One of the benefits of building a team around LeBron James is the way he sees through the seemingly infinite possibilities of a possession and, in an instant, prioritizes them in a way that usually wins. And one of the great curiosities of this Lakers era—championship season and all—is the way the front office has leveraged that superpower by challenging it, prioritizing other needs in ways that often make LeBron’s on-the-court reality more difficult. Just look at his point guards. The value in bringing in Rajon Rondo wasn’t to elevate LeBron, but to bring order when the superstar forward sat. That they shared the floor as much as they did in the 2020 playoffs was almost a fluke. The expressed goal of trading for Dennis Schröder (and, to an extent, signing Montrezl Harrell) was also to ease the burden on LeBron, though again by making the team more viable in his absence. It didn’t work; the Lakers lost their minutes without James on the floor in the regular season and lost them by an even wider margin in the playoffs.
This time, they went big, agreeing to a blockbuster trade on Thursday to land former MVP Russell Westbrook. Completing the deal with the Wizards (and matching Westbrook’s hefty salary) cost the Lakers Harrell, Kyle Kuzma, Kentavious Caldwell-Pope, and the no. 22 pick in Thursday night’s draft (which the Wizards then traded for Aaron Holiday). It’s a giant swing from a franchise that honestly had the luxury to play it safer. You don’t exactly need a ball-dominant lead guard when you already have James and Anthony Davis, but the Lakers opted to continue down the same path they had before, only further and faster as befits their new hard-driving point.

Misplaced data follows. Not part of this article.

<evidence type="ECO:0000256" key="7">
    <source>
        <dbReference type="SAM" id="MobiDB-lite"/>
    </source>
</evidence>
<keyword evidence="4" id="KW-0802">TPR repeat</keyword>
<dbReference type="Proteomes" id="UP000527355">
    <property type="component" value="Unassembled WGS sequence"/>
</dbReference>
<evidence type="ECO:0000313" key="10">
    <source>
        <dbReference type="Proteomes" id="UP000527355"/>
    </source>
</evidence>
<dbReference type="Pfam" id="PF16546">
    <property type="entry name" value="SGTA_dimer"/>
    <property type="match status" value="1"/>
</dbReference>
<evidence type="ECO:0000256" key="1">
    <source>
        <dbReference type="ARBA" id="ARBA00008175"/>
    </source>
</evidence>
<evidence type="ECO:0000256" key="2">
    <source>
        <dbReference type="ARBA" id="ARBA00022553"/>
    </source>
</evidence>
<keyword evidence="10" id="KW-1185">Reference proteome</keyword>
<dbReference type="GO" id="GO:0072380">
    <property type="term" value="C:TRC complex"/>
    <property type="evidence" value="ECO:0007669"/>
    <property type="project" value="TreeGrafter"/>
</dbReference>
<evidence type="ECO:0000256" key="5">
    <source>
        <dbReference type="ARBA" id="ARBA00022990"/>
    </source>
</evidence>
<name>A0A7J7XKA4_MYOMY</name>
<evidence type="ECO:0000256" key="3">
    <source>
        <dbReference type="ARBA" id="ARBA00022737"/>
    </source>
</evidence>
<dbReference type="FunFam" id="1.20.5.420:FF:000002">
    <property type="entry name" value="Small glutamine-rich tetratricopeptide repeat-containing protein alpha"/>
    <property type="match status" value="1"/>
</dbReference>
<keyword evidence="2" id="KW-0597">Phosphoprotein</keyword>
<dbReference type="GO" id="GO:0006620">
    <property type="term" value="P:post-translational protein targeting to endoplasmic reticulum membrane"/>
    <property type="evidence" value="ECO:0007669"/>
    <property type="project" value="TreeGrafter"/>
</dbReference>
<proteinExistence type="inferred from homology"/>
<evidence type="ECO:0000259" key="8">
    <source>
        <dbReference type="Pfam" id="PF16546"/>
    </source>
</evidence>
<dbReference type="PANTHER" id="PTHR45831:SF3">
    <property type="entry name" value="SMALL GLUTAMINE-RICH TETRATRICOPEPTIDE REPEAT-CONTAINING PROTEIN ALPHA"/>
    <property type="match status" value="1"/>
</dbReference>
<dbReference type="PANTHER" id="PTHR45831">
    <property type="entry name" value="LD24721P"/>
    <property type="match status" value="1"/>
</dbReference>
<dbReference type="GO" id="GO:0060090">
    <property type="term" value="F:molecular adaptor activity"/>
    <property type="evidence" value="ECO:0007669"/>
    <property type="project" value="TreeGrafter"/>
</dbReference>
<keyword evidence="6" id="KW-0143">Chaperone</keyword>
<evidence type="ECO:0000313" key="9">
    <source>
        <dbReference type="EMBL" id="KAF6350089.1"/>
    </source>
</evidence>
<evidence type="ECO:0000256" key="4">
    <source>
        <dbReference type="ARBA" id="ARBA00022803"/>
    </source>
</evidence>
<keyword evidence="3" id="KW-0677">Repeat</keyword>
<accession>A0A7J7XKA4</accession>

It’s a compliment to LeBron, in a way, to look at a roster that broke down in the first round last season and see the minutes without James (and the games without him) as the Lakers’ greatest need. It also might take for granted how difficult his job still is. James, creeping up on 37, is at a stage in his career when it makes more sense than ever to tailor lineups to his strengths. Give him veterans, but more importantly, give him space. The fact that LeBron can triage his team’s scoring options as well as any player in the history of the sport doesn’t preclude him from also needing to attack and physically move defenders to make the best look possible.